Can't do it, Firefox... still too slow. Anyway, back on topic. Every once in a while, a personality comes along, and you know it. Maybe not Stephen King-level or Tyler Perry-level fame, but up there. I mean, everyone knows Berry Gordy's The Last Dragon. No one can tell you exactly why it's called that... maybe it's a Milton Berle type deal. If only it were the last dragon. Sadly, on the radio station at work, we'll be forced to hear "Lightning and Thunder" by Imagine Dragons for what could be the rest of our lives! Along with obscure 80s hits that dream of being '70s hits that get played to death. Too bad real dragons can't be summoned into existence to eat the members of Imagine Dragons and all the catchy records they produce. Well, just that "Lightning and Thunder" one, for starters. First of all, it's the wrong order. Technically, yes, first there's lightning, with thunder usually following soon after. But lyrically, everyone generally sings about thunder and lightning. I believe even Jethro Tull says "Thunder and lightning, couldn't be bolder" in one of their big hits that they don't like anymore. I mean, hey! Even Warren Zevon tried to get Larry Sanders to not request "Werewolves of London." A fool's dream, to be sure.
...did I get off track again? Oops. Well, that's the kind of thing that didn't happen to our next auteur, Berry Gordy, that's for sure. Somehow he's managed to escape the Purge of Powerful Men of 2017... note to self: idea for next installment of that douche-y Purge series. Well, it's not too late. He's only 89 years old and must be guilty of some hanky panky. Powerful men typically are, especially those even tangentially connected to the music industry. And even though the IMDb has dropped their very useful feature of displaying the budget of some films, there's always celebritynetworth.com to keep a close eye on the individual people involved. And Berry's apparently north of $300 million! God bless those Jackson 5 royalties. But, as with The Last Dragon, Berry's as human as the next man, wanting to conquer new worlds. After all, feature films give you a better opportunity to tell longer stories. A song is typically 3 to 4 minutes tops. And yes, yes, we know... concept albums are 45 minutes; 22.5 per one side of an album, or up to 80 minutes if you burn a CD right.
And a blog post ain't too shabby, either! Shucks, with a guy like Gordy, you could devote a couple pages to all his songs at least! One success story after another. Some guys are just lucky that way. Some are born to sweet delight, others to endless night. I'm thinkin' Gordy's a sweet delight-kinda guy... wow. They don't have that one? That's, like... the best passage in that movie. Rick Ducommun and Rick Overton in the bowling alley with Bill Murray? Sorry, still taking too long to get to my point. But I did mention Stephen King earlier, and he and Berry Gordy do indeed have this one thing in common, I just realized. And this is where the IMDb once again comes in handy. No wonder its CEO is a billionaire. Anyway, you go to Stephen King's IMDb online résumé under "Director" and you will find one entry. I've provided the link for you. Now go to Berry Gordy's IMDb online résumé under "Director" and what do you find? That's right! Well, as of this writing (1/14/'18), just the one entry! Nothing in development on the horizon, no hint of a second stab at it... just the one. In Berry's case, a thinly veiled autobiography called Mahogany... the blackest wood there is. Oops... my bad. Now I'm going to lose my corporate sponsors, if I had any. Does that ever happen? Do corporate sponsors ever invest in something just so they can then pull out of it and publicly say they made a huge mistake? Must be the lack of sleep typing or something. I just assumed that "Mahogany" was a code name for... for an African American secret agent! You know, like Shaft! Alas, no, the title's not so easily explainable, it just sounds enigmatic. What we got here is the basic rags to riches Horatio Alger-type story, but through the lens of the fashion industry... okay, this will be the thing I learned today. Maybe I forgot it when I first heard of Horatio Alger in public school. That's the author's name! And he was born in 1832... and apparently Horatio was still a very popular name back then. Seems a bit archaic now, stuck very snugly in the works of Shakespeare.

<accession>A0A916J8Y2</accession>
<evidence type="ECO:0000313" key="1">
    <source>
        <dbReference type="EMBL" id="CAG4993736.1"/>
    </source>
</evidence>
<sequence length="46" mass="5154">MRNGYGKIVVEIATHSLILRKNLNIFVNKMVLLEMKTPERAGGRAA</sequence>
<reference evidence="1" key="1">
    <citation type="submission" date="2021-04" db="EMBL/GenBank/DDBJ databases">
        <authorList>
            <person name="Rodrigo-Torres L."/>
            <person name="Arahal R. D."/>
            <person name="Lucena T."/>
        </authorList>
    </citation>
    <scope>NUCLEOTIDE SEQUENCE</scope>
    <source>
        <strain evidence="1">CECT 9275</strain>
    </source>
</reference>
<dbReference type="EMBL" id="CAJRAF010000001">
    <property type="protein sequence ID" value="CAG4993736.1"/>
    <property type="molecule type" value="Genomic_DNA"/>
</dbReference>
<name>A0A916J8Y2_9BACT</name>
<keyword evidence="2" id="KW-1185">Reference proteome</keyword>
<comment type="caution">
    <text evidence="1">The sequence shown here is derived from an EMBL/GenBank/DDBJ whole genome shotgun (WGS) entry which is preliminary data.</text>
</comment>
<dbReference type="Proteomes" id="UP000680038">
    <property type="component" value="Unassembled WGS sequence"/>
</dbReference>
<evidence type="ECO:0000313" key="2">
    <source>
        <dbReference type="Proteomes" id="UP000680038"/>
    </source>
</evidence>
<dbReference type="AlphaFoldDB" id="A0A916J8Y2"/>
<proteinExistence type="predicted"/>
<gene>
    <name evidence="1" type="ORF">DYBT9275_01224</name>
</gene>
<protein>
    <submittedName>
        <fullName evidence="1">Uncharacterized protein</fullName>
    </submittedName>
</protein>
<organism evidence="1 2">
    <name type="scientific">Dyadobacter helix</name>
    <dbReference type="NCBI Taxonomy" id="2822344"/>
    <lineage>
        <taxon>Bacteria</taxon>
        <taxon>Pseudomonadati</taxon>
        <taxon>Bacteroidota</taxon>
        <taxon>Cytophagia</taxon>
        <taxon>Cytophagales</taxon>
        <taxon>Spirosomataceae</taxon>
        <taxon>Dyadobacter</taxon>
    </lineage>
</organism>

But the point I'm taking much longer than usual to get to is that Berry Gordy conquered his corner of the music industry and was looking around for another hobby to try. Why not film directing? That seems like fun. Long story short: it wasn't. He was more comfortable producing Diana Ross, not directing her. Hold on a sec... note to self: Taraji P. Henson in The Diana Ross Story. Okay, I'm back. And if it's true, that Tony Richardson was involved with this turkey but dropped out, well... oh, he was fired? Two Oscars? Director of The Loved One and The Loneliness of the Long Distance Runner? THAT guy got fired? How'd that work out for you long term, Berry? Just curious. Boy, Hollywood can be cruel. Gotta especially be careful these days. Well, I guess they keep a close eye on the kids of the rich and powerful, anyway. The Hollywood child molesters apparently know who's who: for example, who just came in off the bus, and the cast of "Girls," for example. But I did want to ... because I am in the process of becoming an old man, and this is the only story I know about a director getting replaced on a movie. It's a movie I'm embarrassed to say we actually tried to watch as a family on VHS once upon a time, and it's called Venom. It's basically like Jaws, except it's a poisonous snake, and not a shark, and it takes place inside one house, and not at the beach. Apparently, Tobe Hooper was the original director. You know, the original Poltergeist, the original The Texas Chainsaw Massacre. What a lemon. So they replaced him with Piers Haggard. No, not the Secret Agent. He's a director! Of films! And British TV. Sure, his résumé lacks the polish and clarity of, say, Michael Winner, or a J. Lee Thompson, but still. So he takes over the direction. And he gets to watch Susan George undress... one of the perks of directing, I suppose. Apparently, that scene took, like, six weeks to get right. But you gotta like some of the crew working on Venom. You got Martin Bregman before he got into the Al Pacino business on an almost exclusive basis. You got music by Michael Kamen! He was trapped for a while in that circle near Monty Python and the Beatles for a while. And for you fans of cinematographers, there's Gilbert Taylor. His IMDb Top 4 doesn't quite tell the whole story. Sure, the first installment of Star Wars ain't too shabby... and we probably have to skip Repulsion because of Roman Polanski. But what about Dr. Strangelove and A Hard Day's Night? Are these chopped liver all of a sudden? The D.P. who was fired, along with original director Tobe Hooper, was Anthony Richmond. His IMDb Top 4 tells the story of a British D.P. who's clearly in hell. If he's a drinker, I'll bet there's a lot of it just before the next installment of Diary of a Wimpy Kid starts principal. And yet, somehow, his work on Let It Be isn't Top Four-worthy. I guess because there was so much of it, not just the rooftop concert it all culminates in. Paul never did get that big, unbroken crane shot he wanted, did he? That's why it's left out. Anyway, somehow the story of all these people getting together to make this piece of sh... oe leather movie about a black mamba loose in a house. Well, there was a lot of cocaine in Hollywood back then, and apparently the head honchos over at Paramount and Thorn EMI got way too much of it when this property came across their desks. Maybe someday the making of Mahogany will be as interesting. For now, neither film seems to be on TCM's roster.